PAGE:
Can a non-religous person marry a Catholic?greenspun.com : LUSENET : Catholic : One Thread
I am a non-religous person, and my girlfriend is Catholic. She wants to marry in a church, and thinks I need to convert to Catholicism to be able to do so - is this the case?? Please advise on possible solutions and outcomes. Thanks in advance.
-- Ryan (firstname.lastname@example.org), June 22, 2004
A non-believer cannot simply "convert" to Catholicism. Conversion is a matter of the heart, mind, and spirit, not just adding your name to a membership list. If a person does not believe the teachings of the Catholic Church, he should not, and in fact cannot validly convert.
-- Paul M. (PaulXCyp@cox.net), June 22, 2004.
But can he marry a Catholic person in a church?
-- Ryan (email@example.com), June 22, 2004.
Yes. She needs to get a dispensation, but that is usually not difficult to do. She should speak to her priest about it.
-- Paul M. (PaulCyp@cox.net), June 22, 2004.
Sure she can....you can do anything in this world.
But I also used to think Christians can marry non-Christians until someone told me about 'Do not be un-equally yoked with non- believers'. Is there not a danger in marrying someone who does not share your deepest thought and passion?
-- Rocky Balboa (firstname.lastname@example.org), July 15, 2004.
Ryan, When you sit in the pre-canna class in preparation of marriage in the Catholic Church, please give thought on how are you going to answer the question about raising children in the Catholic faith. At least that question was asked of me before I got married.
(I think the question of children is completely relevant when marriage is discussed. I believe this is not a digression from your question.)
Oh sure, it was an easy answer, "Yes, well of course we will raise them in the faith". But my testimony as a practicing Catholic, who married a practicing Catholic since fallen away, it is hard to raise then children in the faith without support from your spouse. When only one of you is attending Sunday mass, it sends a mixed and harmful signal to the children. If Dad can stay home from mass, then why can't I? How come Dad never says bedtime prayers with me? Why doesn't daddy read the bible? It must be OK to choose not to pray because my dad doesn't and he seems ok. Then the issues intensify as the children grow...why doesn't dad need to go to confession monthly like I do?
It is difficult to explain to your 10 yr old, why he must go to church every Sunday while his best buddy, Jimmy doesn't go to church at all. It would be near impossible for your child to understand why daddy does not go.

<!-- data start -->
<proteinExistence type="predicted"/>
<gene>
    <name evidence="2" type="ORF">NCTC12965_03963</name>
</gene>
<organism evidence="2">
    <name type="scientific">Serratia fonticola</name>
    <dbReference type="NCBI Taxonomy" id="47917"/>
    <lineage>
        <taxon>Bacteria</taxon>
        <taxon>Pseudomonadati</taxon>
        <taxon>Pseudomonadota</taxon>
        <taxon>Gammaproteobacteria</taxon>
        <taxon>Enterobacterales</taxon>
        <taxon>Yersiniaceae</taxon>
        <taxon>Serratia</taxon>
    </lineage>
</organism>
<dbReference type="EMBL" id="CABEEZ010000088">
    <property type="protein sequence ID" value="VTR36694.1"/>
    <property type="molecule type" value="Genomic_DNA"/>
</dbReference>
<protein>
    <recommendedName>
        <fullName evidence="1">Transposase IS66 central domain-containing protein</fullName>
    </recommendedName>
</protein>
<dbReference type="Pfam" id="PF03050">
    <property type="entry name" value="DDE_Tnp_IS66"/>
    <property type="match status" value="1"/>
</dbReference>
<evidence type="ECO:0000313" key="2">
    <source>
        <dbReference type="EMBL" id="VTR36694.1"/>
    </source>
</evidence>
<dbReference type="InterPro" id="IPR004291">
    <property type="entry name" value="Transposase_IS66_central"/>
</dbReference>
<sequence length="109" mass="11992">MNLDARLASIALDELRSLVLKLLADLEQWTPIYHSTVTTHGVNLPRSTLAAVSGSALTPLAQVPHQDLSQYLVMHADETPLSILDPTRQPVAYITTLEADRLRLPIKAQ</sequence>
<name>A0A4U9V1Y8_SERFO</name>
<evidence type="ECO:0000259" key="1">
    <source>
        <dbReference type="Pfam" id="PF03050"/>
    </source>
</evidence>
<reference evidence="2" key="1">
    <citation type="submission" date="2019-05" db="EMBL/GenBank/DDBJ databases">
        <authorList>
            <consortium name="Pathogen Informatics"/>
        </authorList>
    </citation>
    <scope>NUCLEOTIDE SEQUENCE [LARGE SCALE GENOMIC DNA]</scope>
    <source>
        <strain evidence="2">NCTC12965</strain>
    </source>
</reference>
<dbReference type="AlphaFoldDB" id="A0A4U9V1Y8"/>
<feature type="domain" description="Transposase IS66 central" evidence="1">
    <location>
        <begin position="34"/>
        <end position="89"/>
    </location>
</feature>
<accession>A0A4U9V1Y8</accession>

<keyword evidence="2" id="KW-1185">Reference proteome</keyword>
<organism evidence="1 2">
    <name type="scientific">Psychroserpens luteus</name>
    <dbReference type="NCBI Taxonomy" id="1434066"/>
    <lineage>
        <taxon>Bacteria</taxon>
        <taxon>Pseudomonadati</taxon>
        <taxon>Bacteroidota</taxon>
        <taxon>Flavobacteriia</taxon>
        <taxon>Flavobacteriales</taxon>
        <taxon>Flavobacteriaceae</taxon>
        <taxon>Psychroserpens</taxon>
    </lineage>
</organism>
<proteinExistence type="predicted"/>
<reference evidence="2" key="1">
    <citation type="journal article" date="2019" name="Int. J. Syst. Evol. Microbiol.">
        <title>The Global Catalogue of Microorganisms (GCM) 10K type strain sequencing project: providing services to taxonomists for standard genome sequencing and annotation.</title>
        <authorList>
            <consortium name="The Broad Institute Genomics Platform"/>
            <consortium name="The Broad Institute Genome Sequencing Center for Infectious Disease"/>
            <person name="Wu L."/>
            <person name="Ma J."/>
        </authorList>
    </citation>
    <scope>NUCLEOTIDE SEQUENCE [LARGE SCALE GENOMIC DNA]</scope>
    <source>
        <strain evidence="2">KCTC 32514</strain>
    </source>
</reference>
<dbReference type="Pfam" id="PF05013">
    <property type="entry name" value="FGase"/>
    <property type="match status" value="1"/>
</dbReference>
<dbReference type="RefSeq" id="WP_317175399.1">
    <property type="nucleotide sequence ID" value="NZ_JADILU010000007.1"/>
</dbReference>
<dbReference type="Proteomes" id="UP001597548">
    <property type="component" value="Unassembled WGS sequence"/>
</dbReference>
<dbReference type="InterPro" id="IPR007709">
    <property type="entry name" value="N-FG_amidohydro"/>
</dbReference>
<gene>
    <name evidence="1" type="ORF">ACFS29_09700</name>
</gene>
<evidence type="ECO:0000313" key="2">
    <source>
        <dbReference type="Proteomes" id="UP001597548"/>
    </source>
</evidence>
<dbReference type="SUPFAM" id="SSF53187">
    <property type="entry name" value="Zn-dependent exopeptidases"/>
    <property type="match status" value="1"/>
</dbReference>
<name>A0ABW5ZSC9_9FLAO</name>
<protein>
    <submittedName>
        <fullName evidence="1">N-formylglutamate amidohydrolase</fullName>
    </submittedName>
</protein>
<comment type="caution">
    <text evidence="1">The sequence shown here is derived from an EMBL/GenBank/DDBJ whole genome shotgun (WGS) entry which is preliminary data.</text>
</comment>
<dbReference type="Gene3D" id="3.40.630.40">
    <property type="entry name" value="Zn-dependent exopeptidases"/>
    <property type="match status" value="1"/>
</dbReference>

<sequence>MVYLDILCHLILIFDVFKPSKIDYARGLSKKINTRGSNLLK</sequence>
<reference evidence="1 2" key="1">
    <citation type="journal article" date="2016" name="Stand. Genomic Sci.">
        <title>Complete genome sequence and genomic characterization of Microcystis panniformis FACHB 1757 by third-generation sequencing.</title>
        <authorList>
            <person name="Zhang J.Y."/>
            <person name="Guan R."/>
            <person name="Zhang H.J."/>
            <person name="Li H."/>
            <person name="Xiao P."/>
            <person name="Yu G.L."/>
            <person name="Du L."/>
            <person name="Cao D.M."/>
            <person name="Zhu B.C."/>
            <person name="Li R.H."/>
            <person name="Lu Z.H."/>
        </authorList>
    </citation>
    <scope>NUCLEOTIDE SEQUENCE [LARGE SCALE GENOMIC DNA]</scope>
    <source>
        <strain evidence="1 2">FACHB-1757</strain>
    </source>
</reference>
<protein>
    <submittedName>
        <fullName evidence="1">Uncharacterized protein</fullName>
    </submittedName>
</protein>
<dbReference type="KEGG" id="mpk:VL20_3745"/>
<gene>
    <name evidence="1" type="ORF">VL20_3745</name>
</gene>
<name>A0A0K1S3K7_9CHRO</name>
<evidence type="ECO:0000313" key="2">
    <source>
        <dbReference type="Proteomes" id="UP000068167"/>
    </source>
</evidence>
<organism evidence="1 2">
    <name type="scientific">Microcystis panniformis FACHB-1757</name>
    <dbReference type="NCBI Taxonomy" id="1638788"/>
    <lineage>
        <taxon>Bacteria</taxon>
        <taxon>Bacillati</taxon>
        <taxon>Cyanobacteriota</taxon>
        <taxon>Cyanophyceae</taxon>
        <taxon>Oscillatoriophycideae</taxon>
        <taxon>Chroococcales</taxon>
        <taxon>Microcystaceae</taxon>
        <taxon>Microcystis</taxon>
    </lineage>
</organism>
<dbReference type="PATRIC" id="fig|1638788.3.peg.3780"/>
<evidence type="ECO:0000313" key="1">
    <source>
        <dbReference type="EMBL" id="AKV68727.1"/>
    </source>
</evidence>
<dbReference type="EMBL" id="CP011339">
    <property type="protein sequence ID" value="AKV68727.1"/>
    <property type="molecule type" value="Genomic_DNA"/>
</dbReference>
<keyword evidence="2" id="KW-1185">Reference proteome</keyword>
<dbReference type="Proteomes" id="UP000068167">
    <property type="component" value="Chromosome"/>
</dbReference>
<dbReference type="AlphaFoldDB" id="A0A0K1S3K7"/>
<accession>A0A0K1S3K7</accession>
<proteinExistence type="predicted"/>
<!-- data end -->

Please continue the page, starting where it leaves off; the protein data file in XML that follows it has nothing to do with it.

Parents need to be defenders and nurturers of children's souls. If only one parent is doing that, I think it leads to confusion and mis-direction that children do not need. Children cannot be left alone to sort this out and decide for their own when they get older - arguements I have heard before regarding the sacraments (baptism, confirmation).
There are many more ramifications to this down the road then just a wedding ceremony.
-- Jennifer (email@example.com), July 15, 2004.
Amen to that Jennifer!
-- Rocky Balboa (firstname.lastname@example.org), July 16, 2004.
Thanks for your support Rocky! It's a tough message that few want to hear when a couple is excited about being engaged and planning a wedding. Been there - and I know the emotions and excitement take over. It can become all about "the day".
Marriage is far more than the ceremony on that special day. The child rearing in the faith is critical. When religion is important to only one person, it is easy to think in the beginning(rose colored glasses take over)that the journey will be easy. It can often lead to strain and resentment in the marriage. I do realize this is not always the case, but who needs these kind of challenges in a marriage?
My marriage was annulled for religious reasons - he had fallen away from the church after we were married. Daddy did not come to the children's sacraments, did not find value in mass, was embarrassed to talk of Jesus in the home. And while I did my job to raise them in the faith on the days when I had them, all effort was dashed when they were with their dad. And I have had to answer all those questions I stated in my previous post, plus more. Difficult, heartbreaking ones.
Dad has since moved away - and the blessing that came from this is that my 8 yr old is NOT embarrassed to discus Jesus in public now. We say the family rosary. We attend Eucharistic Adoration as a family. It is not a fight to go to mass, confession, etc.
Is all this relevant to Ryan's question? Absolutely!
God is great!
-- Jennifer (email@example.com), July 16, 2004.
"...my marriage was annulled for relegious reasons-he had fallen away from the Church[AFTER] we were married."
I don't know much about this but your case I don't understand at all. How does your husband "falling away after you were married" have anything to do with being married validly in Gods eyes on your wedding day with this man?
God bless you.
-- - (David@excite.com), July 16, 2004.
-I would guess bad therapy and pastoral counseling maybe?
hmmm... But then again, could possibly be misperception...
I am sure Jennifer can explain what really happened.
-- Daniel Hawkenberry (firstname.lastname@example.org), July 17, 2004.
Oh, in my situation, my Tribunal determined that my spouse was unable to fulfil his marriage vows through numerous actions. Sort of like - I believed I was getting a Catholic spouse and got something quite different. Actually, after a few years, my spouse did admit that he was not sure he ever believed.
For example, was he going to raise the children according to the faith? He said absolutely!
-- Jennifer (email@example.com), July 19, 2004.